The supporting characters are boiled down to their lowest common denominators, becoming tedious distractions rather than tools to help the story along.  Certainly not characters in their own rights, with complexities and inner goings-on.  

Stefan  is a kind of caricature born out of the necessity for a villain, and his motivation is weak.  The filmmakers need to give us a little bit more to work with if they want us to meet them in the middle; it's hard enough to believe that a kind boy, who would throw away his iron ring because it hurt a magical creature he only just met, would then become so heartlessly ambitious so as to turn around and try to kill the same creature, someone he cared for enough to have spent time growing up with her.

The pet raven is given a speaking voice by occasionally taking the form of a human but still doesn't have much to say.

In the end, Maleficent and Aurora alone are given room for growth and exploration, while the other characters and plot developments move around like props.  But even poor Aurora's character is charming and bland.  Her greatest moment is when she speaks out to the witch hiding in the shadows and does not recoil from her.  Not much of a monumental and memorable game-changer.

For me, the most engaging moment of the whole movie was when Maleficent stands over the sleeping Aurora and wills her curse undone, only to have it thrown back in her face.  And I credit all that to Ms. Jolie's powerful acting.  (Also done well in the moment she realizes her wings have been taken from her.  Maybe a tad melodramatic, but so wrenching and real that it made me hurt for her!)

Adam of Fairy Tale Fandom writes,

[Maleficent is] about two people and how their hearts become darkened by ambition, anger, bitterness and revenge. It’s also about how one of them starts to regain some light through exposure to someone who is good and innocent.

and I think he's absolutely right.  But I feel like the key relationship, between Maleficent and Aurora, is not given any time to develop, what between Maleficent watching her in her sleep and Aurora playing in the Moors with the magical creatures which are all show and no soul--the eeriness of Faerie is lost in this film, and I'd like to think I've cultivated a good radar for it.  In Brave, for instance, that otherworldliness remains intact.  It's hard for me to suspend disbelief and get behind Aurora's running away to the magical Moors forever, when it's just.  So.  Boring.

laughing and twirling and playing with magical creatures can only entertain me for so long

Besides that, there were a lot of other little frustrations.  How did the writers choose which elements of their original movie to keep?  When does one draw the line?

"We won't have Maleficent turn into a dragon, but we still need a dragon, so we'll have someone else be it."

Or, "there's no need for thorns around the castle, but it's such a major element to the original, so we'll have thorns protecting Faerie instead."

Even the spinning wheel is chosen because Maleficent happens to see it when placing the curse.  I much prefer the mystery of not knowing to that.  Why would a benign fairy even be named Maleficent, for that matter?  I hoped it would be a name she took on, as she did her new staff and cloak.  But apparently her parents had a strange sense of humor, or else didn't have a dictionary on hand at her christening.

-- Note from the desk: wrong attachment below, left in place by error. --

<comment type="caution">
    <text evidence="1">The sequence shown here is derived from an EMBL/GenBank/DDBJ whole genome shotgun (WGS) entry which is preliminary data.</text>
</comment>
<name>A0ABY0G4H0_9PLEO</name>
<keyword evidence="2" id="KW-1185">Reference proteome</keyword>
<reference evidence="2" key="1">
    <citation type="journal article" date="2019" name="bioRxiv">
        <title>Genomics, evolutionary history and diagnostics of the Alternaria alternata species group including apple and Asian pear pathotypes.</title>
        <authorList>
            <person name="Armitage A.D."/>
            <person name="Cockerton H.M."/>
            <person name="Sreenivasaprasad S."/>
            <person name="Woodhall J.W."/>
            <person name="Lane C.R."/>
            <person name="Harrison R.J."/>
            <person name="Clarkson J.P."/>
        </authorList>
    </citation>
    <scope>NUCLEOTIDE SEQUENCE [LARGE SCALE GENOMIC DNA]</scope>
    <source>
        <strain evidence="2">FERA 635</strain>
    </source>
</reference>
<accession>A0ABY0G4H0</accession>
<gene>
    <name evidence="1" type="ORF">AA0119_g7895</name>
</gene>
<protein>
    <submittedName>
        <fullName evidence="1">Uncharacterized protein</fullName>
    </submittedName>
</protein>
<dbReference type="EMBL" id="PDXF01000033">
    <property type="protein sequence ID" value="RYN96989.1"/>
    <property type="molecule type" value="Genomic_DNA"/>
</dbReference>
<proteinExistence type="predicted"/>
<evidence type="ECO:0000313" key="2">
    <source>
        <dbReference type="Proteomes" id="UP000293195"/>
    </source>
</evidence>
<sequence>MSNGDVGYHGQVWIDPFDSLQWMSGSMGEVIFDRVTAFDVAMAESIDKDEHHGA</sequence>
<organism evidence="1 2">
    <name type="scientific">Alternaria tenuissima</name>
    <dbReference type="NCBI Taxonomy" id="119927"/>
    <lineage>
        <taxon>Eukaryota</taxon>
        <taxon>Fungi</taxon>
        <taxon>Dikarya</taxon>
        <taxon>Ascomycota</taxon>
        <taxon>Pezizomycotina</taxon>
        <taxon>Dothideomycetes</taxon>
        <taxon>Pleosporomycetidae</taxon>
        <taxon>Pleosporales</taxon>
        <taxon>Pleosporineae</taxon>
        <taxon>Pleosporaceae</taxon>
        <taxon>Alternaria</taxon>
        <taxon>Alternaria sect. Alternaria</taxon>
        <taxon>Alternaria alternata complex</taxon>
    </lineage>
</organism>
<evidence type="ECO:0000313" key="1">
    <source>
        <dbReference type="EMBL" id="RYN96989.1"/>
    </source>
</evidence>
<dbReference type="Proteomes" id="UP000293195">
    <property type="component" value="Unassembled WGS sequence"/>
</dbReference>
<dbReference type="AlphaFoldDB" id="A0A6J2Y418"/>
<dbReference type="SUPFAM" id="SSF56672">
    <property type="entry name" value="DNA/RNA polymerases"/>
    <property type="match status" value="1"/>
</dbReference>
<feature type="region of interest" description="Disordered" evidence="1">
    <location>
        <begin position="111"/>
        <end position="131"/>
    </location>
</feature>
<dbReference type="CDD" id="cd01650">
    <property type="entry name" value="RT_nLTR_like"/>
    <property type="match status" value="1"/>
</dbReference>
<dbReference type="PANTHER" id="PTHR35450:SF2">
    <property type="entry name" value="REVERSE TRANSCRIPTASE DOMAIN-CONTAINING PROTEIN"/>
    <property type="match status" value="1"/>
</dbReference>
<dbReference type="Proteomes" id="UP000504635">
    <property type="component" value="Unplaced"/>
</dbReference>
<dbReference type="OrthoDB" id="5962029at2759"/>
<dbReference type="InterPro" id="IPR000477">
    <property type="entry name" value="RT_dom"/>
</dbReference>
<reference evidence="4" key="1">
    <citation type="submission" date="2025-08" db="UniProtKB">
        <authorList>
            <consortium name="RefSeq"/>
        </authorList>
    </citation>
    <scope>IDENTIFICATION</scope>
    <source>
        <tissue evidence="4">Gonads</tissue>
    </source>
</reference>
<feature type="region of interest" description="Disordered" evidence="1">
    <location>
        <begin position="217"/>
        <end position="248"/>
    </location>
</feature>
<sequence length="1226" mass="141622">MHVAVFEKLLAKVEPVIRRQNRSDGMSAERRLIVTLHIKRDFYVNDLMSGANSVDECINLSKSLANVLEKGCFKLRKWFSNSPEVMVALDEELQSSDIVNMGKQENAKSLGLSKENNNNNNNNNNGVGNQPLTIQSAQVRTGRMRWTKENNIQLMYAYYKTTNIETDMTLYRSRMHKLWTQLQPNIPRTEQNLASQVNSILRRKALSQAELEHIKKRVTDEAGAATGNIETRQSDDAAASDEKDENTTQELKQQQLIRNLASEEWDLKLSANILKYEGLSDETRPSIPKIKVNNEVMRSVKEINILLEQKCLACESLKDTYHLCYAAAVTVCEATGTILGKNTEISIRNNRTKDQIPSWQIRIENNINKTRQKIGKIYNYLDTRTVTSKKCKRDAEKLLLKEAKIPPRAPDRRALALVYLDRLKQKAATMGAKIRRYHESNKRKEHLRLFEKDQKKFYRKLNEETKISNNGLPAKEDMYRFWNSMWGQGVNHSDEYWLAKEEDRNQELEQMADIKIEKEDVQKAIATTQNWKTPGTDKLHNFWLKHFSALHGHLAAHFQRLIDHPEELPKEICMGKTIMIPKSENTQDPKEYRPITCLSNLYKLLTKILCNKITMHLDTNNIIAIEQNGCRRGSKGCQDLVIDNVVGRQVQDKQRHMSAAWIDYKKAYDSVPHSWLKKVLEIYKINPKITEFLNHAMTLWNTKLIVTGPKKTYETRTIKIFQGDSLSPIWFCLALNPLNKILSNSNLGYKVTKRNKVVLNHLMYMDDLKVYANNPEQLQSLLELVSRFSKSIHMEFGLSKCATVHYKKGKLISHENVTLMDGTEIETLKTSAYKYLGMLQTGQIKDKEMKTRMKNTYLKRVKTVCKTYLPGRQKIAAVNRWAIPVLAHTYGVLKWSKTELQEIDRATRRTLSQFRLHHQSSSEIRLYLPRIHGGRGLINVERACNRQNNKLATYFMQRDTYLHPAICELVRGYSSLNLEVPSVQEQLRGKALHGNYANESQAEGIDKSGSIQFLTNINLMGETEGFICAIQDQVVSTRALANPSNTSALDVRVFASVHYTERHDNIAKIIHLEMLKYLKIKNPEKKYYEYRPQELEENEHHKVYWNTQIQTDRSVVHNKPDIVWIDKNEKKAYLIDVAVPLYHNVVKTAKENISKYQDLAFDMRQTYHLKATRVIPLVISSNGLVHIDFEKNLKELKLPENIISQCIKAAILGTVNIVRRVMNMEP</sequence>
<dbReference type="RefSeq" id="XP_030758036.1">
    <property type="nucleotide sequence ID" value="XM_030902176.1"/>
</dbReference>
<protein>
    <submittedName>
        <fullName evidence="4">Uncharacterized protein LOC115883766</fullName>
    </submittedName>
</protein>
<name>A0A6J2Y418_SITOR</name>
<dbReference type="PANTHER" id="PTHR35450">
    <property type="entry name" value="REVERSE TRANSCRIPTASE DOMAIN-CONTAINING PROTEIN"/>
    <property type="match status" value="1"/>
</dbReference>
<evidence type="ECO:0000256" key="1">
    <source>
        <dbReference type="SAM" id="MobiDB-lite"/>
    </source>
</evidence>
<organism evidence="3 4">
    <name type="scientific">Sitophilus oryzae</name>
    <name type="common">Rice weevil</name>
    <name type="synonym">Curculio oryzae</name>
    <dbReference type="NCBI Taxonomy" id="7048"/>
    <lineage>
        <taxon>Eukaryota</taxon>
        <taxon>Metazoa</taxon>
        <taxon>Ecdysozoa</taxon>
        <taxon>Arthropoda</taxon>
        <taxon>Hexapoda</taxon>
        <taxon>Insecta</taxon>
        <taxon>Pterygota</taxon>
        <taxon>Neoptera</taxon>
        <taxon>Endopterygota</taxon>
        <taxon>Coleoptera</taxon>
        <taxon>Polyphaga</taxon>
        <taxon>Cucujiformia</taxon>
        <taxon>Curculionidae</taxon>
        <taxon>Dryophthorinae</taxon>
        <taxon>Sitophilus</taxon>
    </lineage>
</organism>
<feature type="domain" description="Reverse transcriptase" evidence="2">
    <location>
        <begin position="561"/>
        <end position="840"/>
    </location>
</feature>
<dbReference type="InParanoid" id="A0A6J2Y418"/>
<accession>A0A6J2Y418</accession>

irrelevent but still interesting, source

When I was a little girl, I lived and breathed Sleeping Beauty.  It was my absolute favorite Disney movie.  I wanted to be Aurora/Briar Rose.  And I never wanted or needed an explanation for the, well, maleficence of Maleficent.

While I'm all for revisionist re-imaginings and villainous back stories, I worry this new trend is overlooking an important aspect of fairy tales: the fact that there is evil and ugliness in the world, just as there is hope and unspeakable beauty.  To try to reason away these things (or, as the case may be, relegate them to a bland, mortal antagonist) steals a little bit of their wonder, and it robs us of one of the great consolations of fairy tales.  Whatever the reasons may be for them, dragons exist, and so do wicked fairies.  Yet there is always hope: a low door in the wall, a maiden's tears; a magic circle, a fairy godmother; a hole in the spell, one last gift-bearer overlooked and forgotten.  The bad is not absolute, though it may seem impenetrable as a wall of thorns.

And even death becomes only sleep in the end.

Death be not proud, though some have called thee
Mighty and dreadful, for, thou art not so,
For, those, whom thou think'st, thou dost overthrow,
Die not, poore death, nor yet canst thou kill me.
From rest and sleepe, which but thy pictures bee,
Much pleasure, then from thee, much more must flow,
And soonest our best men with thee doe goe,
Rest of their bones, and souls deliverie.
Thou art slave to Fate, Chance, kings, and desperate men,
And dost with poyson, warre, and sicknesse dwell,
And poppie, or charmes can make us sleepe as well,
And better then thy stroake; why swell'st thou then;
One short sleepe past, wee wake eternally,
And death shall be no more; Death, thou shalt die.